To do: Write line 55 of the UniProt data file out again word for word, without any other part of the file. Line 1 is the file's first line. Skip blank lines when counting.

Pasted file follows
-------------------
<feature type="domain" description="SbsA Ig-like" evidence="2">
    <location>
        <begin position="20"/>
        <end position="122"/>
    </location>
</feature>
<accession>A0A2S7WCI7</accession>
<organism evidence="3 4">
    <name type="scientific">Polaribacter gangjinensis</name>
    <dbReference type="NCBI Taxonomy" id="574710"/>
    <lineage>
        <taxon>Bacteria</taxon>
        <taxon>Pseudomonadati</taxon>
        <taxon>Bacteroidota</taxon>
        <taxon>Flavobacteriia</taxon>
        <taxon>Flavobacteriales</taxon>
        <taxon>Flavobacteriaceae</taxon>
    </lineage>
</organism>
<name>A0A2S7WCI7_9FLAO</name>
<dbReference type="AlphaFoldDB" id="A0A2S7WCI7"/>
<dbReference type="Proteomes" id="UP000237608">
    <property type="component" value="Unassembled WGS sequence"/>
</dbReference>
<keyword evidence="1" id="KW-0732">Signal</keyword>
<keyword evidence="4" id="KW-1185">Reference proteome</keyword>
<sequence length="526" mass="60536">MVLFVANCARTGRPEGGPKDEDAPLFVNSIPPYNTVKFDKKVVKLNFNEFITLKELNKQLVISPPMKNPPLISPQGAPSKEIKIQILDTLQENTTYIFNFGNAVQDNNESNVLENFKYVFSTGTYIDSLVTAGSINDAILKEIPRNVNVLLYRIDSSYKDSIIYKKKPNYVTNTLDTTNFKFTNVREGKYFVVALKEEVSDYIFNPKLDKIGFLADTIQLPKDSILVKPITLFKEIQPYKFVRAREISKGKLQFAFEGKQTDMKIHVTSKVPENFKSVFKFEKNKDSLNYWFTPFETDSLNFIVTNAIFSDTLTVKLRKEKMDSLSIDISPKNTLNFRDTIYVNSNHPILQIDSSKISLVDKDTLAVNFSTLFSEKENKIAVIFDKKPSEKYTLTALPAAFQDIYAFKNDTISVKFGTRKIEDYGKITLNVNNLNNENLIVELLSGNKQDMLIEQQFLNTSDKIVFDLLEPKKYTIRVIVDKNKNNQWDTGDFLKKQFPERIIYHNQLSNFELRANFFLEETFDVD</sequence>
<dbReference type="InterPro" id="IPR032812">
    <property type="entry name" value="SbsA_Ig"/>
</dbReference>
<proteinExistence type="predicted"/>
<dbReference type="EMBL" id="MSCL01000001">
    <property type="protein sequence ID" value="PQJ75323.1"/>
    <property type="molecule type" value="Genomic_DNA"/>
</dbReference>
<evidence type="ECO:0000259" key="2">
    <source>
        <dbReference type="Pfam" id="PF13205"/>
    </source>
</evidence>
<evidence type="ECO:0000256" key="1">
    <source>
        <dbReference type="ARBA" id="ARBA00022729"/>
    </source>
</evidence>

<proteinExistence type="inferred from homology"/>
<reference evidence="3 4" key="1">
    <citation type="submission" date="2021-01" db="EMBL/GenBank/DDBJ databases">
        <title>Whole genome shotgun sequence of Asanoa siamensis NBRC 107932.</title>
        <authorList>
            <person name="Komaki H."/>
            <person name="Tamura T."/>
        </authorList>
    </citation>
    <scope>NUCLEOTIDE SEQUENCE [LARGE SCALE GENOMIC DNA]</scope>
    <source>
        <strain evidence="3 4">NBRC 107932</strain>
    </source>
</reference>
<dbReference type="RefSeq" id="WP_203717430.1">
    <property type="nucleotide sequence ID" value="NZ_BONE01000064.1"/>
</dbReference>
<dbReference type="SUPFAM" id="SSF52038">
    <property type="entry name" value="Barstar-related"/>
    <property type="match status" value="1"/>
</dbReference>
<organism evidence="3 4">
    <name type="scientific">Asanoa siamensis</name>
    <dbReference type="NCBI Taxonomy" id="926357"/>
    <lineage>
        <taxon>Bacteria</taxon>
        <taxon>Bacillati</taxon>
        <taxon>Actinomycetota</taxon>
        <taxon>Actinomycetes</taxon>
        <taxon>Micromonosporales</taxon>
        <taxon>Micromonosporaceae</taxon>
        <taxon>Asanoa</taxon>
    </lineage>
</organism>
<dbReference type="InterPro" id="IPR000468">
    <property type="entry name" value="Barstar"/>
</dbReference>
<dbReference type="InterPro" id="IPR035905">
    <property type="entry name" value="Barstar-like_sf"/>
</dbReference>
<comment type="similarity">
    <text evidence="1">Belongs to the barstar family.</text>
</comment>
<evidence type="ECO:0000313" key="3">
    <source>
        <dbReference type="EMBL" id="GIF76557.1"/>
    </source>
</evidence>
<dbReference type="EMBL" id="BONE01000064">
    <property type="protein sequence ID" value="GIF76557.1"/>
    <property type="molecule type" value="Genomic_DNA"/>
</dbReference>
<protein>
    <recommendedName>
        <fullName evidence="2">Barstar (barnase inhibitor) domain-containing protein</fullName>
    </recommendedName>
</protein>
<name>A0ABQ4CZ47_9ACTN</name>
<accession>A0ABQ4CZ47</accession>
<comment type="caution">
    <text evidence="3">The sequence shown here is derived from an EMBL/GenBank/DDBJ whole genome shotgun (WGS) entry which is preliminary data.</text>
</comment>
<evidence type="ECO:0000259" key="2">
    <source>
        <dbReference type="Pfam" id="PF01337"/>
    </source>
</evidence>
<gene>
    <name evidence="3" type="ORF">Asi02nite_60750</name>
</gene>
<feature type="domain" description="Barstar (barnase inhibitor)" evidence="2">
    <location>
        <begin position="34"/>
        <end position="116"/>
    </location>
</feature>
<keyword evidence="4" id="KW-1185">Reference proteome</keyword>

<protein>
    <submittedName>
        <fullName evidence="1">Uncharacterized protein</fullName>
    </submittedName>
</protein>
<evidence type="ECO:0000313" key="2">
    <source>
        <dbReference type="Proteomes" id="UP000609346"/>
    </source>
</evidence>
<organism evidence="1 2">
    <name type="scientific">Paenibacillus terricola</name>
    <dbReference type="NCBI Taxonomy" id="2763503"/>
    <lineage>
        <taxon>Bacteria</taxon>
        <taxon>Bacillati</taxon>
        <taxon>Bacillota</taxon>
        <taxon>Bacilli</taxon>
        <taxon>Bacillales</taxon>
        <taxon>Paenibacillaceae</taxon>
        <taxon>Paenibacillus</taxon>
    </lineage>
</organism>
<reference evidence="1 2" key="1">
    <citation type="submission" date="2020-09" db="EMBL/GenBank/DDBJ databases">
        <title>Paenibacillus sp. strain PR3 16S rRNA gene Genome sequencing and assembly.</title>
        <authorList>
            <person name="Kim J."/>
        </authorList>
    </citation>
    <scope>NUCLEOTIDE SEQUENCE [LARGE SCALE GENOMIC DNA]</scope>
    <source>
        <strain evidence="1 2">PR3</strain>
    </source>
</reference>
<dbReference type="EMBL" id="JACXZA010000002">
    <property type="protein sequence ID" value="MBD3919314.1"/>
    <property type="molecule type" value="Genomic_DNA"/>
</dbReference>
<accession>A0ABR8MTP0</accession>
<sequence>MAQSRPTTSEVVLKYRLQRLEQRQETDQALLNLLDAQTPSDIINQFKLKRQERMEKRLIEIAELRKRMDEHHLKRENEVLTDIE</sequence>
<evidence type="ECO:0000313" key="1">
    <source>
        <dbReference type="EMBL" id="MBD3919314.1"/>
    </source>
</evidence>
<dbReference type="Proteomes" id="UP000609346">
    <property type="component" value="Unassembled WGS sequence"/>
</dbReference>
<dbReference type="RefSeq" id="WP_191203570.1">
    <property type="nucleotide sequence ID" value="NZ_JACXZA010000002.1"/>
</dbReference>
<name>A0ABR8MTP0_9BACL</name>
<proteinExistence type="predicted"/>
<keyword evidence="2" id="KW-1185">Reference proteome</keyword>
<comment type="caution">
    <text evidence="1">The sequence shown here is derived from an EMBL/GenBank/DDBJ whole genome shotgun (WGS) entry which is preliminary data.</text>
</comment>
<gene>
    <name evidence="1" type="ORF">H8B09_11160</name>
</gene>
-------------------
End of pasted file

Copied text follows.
    <scope>NUCLEOTIDE SEQUENCE [LARGE SCALE GENOMIC DNA]</scope>